This is a list of flags used in Canada. The Department of Canadian Heritage lays out protocol guidelines for the display of flags, including an order of precedence; these instructions are only conventional, however, and are generally intended to show respect for what are considered important symbols of the state or institutions. The Queen's personal standard is supreme in the order of precedence, followed by those for the monarch's representatives (depending on jurisdiction), the personal flags of other members of the Royal Family, and then the national flag and provincial flags.
A field party per fess, green and yellow, with a red-bordered grey ordinary cross; green represents the region's forests, yellow its agriculture, grey its industry and commerce, and red the vitality of the population
A Blue Ensign defaced with the great seal of the Colony of Vancouver Island. Used informally today. This unofficial flag was designed in the 1980s to retroactively represent the colony (1849–1866). In 1865 permission was given from the Crown to colonies to place their badges on the fly of the Blue Ensign and as such could be argued by vexillologists that this could be an official flag.
A proposed nation that would consist mainly of British Columbia as well as the American states Washington and Oregon. The blue represents the sky, Pacific Ocean, Salish Sea and inland waters, the white represents snow and clouds and the green to represent the evergreen forests and fields. The tree is a Douglas-fir, which symbolizes endurance, defiance and resilience.
The proposed flag of Republic of Lower Canada in 1838, still used nowadays by some separatists, in mostly 4 variants : the original and three versions with the yellow star in the top left corner. Of which, two of them have Henri Julien's Patriot painting of 1904, one in colour and the other stylised in black and white.
Military, police, coast guard and border services
A banner of the arms of the Canadian Coast Guard: vertical diband of white and blue, a red maple leaf emlem charged in the hoist and a pair of fish in gold and facing opposite directions charged in the fly
A horizontal bi-colour band of green and blue with a white ringed symbol from the seal of Metro Toronto; the six rings represented Metro Toronto's six constituent lower-tier municipalities: Etobicoke, York, North York, East York, Scarborough and the former city of Toronto
A mauve field party per fess by a band of white squares joined and a stylized white "Tree of Peace" charged in the centre; design is adapted from the Hiawathawampum belt, each element represents an original nation in the confederacy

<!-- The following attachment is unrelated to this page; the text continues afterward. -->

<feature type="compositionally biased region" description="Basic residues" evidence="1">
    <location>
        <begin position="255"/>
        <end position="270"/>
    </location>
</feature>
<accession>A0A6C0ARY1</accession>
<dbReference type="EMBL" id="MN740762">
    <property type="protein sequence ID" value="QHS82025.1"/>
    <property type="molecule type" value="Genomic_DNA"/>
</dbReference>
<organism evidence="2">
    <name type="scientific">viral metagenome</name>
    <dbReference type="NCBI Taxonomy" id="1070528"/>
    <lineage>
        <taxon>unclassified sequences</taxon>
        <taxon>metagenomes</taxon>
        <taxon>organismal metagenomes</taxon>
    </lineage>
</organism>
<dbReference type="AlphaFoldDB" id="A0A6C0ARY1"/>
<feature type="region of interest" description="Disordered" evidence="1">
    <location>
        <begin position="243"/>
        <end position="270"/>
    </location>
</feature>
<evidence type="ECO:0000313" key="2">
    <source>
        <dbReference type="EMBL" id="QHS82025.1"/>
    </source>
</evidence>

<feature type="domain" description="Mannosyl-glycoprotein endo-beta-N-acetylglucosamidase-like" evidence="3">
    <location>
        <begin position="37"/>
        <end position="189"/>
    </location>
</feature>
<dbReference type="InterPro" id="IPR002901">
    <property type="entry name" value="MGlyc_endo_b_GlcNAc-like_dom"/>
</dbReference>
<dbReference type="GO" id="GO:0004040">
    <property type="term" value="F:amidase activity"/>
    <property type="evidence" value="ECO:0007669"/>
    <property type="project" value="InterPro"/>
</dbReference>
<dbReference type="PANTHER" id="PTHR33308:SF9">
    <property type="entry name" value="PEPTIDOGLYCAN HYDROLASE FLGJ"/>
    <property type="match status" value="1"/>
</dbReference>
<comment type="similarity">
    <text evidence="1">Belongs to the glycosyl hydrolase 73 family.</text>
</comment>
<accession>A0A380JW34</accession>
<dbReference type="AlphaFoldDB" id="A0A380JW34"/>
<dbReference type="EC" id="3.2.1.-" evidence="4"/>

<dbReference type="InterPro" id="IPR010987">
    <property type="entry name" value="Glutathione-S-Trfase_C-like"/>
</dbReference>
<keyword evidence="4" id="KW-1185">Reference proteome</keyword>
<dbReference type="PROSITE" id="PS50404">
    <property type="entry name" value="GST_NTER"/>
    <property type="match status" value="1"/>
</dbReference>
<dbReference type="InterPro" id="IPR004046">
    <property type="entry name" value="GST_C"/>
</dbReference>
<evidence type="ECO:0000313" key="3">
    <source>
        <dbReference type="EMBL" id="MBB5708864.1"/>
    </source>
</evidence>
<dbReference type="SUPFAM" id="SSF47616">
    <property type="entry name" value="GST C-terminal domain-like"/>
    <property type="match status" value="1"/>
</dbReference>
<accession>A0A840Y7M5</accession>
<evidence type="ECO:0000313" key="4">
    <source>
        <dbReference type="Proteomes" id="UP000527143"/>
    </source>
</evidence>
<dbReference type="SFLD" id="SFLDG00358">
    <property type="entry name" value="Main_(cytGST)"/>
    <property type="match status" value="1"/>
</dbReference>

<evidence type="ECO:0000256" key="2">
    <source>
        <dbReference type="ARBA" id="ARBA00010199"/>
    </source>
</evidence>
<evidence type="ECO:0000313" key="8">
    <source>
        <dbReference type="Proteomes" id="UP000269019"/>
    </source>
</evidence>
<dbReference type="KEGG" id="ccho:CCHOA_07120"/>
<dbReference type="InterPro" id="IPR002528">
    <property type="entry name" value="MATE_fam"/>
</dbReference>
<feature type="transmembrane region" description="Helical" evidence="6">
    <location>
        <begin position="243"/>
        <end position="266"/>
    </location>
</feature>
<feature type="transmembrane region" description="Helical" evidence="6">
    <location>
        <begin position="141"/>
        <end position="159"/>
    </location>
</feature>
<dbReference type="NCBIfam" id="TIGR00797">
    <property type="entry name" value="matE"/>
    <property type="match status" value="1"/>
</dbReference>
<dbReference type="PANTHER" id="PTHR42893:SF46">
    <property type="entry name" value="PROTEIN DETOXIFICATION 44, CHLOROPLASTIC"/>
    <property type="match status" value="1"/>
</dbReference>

Flag of the Natuaqanek Band
A red field with yellow left and right borders, a quartered roundel charged in the centre
A white field with a red Nordic cross and a red star and moon in the left quadrants; white denotes purity of creation, the red cross represents mankind and infinity, the sun and moon the forces of day and night
A white field party per pale by a bar gemelles and dancetty, a fleur-de-lys and Pacific Dogwood emblem charged in the fly; Dogwood is the floral emblem of British Columbia, the blue stripes evoke the Pacific Ocean and the rising mountains beside, the yellow centre of the Dogwood flower represents the sun
A blue field and three diagonal stripes set from lower hoist to upper fly. The colours of the stripes are white and golden yellow. The effect created by the arrangement of the stripes is meant to represent Yukon's many mountains. Blue is for the French people and the sky. White is for winter and snow. Yellow represents the gold rush and the Franco-Yukonnais contributions to history of the territory.
Flag of the Fédération des Francophones de Terre-Neuve et du Labrador (Franco-Terreneuviens)
Three unequal panels of blue, white, and red, with two yellow sails set on the line between the white and red panels. The sail on top is charged with a spruce twig, while the bottom sail is charged with a pitcher flower.
Blue that represents the Arctic sky and white recalls the snow, abundantly present on the territory. The principal shape represent an igloo, and under this one, the inukshuk which symbolise the human presence. A single dandelion flower grows from beneath it.
Used as the ensign of both the Royal Canadian Navy and used by the some Royal Canadian Sea Cadets squadrons. Generally used throughout the entire British Empire by the British Navy and still lingered on even after many commonwealths became independent and gained their own Navies.
A red British ensign defaced with a large golden maple leaf outlined in white in the fly.
Canadian flag proposal by the Native Sons of Canada
Proposed Flag for Canada, known as the Pearson Pennant
A blue field with a white square containing a three-leaf maple. The blue sides were meant to represent John A. Macdonald's description of the Canadian Pacific Railway and Canada's geography, "From sea to sea".